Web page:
Clearly, there are engineering trade-offs to this kind of AI. Arguably, careful design and careful planning to figure out exactly what pre-programmed logic to put into the system is a much harder job. When designing a new system, it is difficult to strike the right balance between speed and accuracy. George says he looks for the smallest data set “to put into the model so it can learn quickly.” The fewer assumptions you need, the more efficient the machine will be at making decisions.
Once you’ve trained a deep learning model to recognize cats, you can show it a Russian blue cat it’s never seen before, and it will immediately conclude — this is a cat. After processing millions of photos, it not only knows what makes a cat a cat, it also knows the fastest way to identify a cat.
Vicarious’s AI is slower by comparison because it actively makes logical inferences over time. When Vicarious’s AI works well, it can learn from less data. George’s team created an artificial intelligence to break through the neural network’s “I’m not a robot” barrier by identifying distorted font images.
Like the Breakout system, they pre-endowed the AI with some capabilities, such as knowledge to help it recognize characters. With the guidance in place, they only had to train the AI on 260 images before it learned to crack the captcha code with 90.4 percent accuracy. A neural network, by contrast, needs to be trained on more than 2.3 million images to crack a captcha.
Others, in different ways, are building commonsense structures into neural networks. For example, two DeepMind researchers recently created a hybrid system: part deep learning, part more traditional techniques. They called this system inductive logic programming. The goal is to create something that can reason mathematically.
They trained it with the children’s game “Fizz-Buzz,” in which you count up from 1 and say “fizz” if a number is divisible by 3, and “buzz” if it is divisible by 5. A normal neural network can only process numbers it has seen before; If you train it to 100 minutes, it will know “fizz” at 99 and “buzz” at 100.
But it doesn’t know what to do with 105. DeepMind’s hybrid deep thinking system, by contrast, seemed to understand the rule and had no problems with numbers over 100. Edward Grefenstette, one of the DeepMind programmers who developed the hybrid system, said, “You can train systems to reason in a way that the deep learning network can’t do alone.”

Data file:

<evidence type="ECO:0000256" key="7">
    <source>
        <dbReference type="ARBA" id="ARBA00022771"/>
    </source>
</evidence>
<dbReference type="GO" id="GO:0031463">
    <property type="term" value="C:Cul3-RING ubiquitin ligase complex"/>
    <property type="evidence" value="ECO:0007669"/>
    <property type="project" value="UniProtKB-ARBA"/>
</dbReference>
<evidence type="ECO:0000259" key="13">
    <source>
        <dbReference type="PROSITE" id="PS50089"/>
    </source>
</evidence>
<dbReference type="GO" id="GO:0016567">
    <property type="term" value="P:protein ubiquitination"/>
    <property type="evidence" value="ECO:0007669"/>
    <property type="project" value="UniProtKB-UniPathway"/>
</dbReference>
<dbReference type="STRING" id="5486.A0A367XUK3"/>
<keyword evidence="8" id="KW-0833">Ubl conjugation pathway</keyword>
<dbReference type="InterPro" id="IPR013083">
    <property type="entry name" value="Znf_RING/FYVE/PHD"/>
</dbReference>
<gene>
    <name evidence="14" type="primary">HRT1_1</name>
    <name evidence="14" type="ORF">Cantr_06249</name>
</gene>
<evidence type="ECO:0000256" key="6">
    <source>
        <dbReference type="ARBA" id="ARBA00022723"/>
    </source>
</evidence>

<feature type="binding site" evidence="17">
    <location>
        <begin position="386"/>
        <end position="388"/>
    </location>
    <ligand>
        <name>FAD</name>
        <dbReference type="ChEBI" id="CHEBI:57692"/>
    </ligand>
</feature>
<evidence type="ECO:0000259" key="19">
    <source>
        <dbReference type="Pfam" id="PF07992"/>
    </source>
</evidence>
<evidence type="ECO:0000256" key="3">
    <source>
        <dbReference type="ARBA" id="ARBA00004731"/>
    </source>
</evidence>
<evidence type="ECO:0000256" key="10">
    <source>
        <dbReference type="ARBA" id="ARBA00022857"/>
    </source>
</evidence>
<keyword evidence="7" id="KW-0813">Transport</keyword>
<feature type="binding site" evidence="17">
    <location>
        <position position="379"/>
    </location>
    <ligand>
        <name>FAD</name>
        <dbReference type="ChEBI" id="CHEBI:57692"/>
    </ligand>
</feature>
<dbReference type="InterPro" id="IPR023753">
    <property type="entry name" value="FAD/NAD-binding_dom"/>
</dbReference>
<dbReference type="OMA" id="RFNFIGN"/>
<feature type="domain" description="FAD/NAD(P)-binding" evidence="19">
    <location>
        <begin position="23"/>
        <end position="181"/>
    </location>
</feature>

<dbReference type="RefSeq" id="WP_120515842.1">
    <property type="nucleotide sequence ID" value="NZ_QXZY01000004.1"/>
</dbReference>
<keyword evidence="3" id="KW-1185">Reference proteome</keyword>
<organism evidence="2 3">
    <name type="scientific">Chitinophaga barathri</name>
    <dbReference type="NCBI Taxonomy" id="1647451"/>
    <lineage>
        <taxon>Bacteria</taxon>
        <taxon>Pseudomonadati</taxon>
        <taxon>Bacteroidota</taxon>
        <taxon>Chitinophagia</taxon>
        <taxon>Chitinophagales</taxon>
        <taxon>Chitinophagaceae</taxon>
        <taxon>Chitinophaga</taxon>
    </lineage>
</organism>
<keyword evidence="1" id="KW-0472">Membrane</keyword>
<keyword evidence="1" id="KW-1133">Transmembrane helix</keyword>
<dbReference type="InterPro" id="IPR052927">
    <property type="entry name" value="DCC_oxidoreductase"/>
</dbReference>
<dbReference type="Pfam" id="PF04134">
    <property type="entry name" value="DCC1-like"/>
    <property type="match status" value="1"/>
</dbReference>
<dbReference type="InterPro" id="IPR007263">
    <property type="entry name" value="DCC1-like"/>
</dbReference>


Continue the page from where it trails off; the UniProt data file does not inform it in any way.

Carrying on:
Yann LeCun, a deep learning pioneer and now head of artificial intelligence research at Facebook, agrees with many of the critics of the field. It requires too much training data, cannot reason, and lacks common sense, he admits. “I’ve basically been repeating that over and over again for the last four years,” he reminded me. But he still believes that with the right kind of in-depth study, the answers can be found. He disagrees with Chomsky’s view of human intelligence. He argues that the human brain develops reasoning through interaction rather than through internal rules.
“If you think about how animals and babies learn, in the first few minutes, hours, days of life, a lot of things are learned so fast that it seems natural,” he points out. “But in fact, they don’t need to hard code because they can learn something very quickly.” From this perspective, in order to understand the physics of the world, a baby simply needs to move its head around, data the incoming image, and conclude that depth of field is what it is.
Still, Yang admits it’s not clear what pathways could help deep learning bounce back. It could be “antagonistic” neural networks, a relatively new technique in which one network tries to trick the other with fake data, forcing the second network to develop extremely subtle internal representations of images, sounds and other inputs.
The advantage is that there is no “lack of data” problem. You don’t need to collect millions of pieces of data to train neural networks, because they learn from each other. (Author’s note: A similar method is being used to make those deeply disturbing “deepfake” videos in which someone seems to be saying or doing something they’re not.)
I met Likun Yang in his office at Facebook’s artificial Intelligence Lab in New York. The horse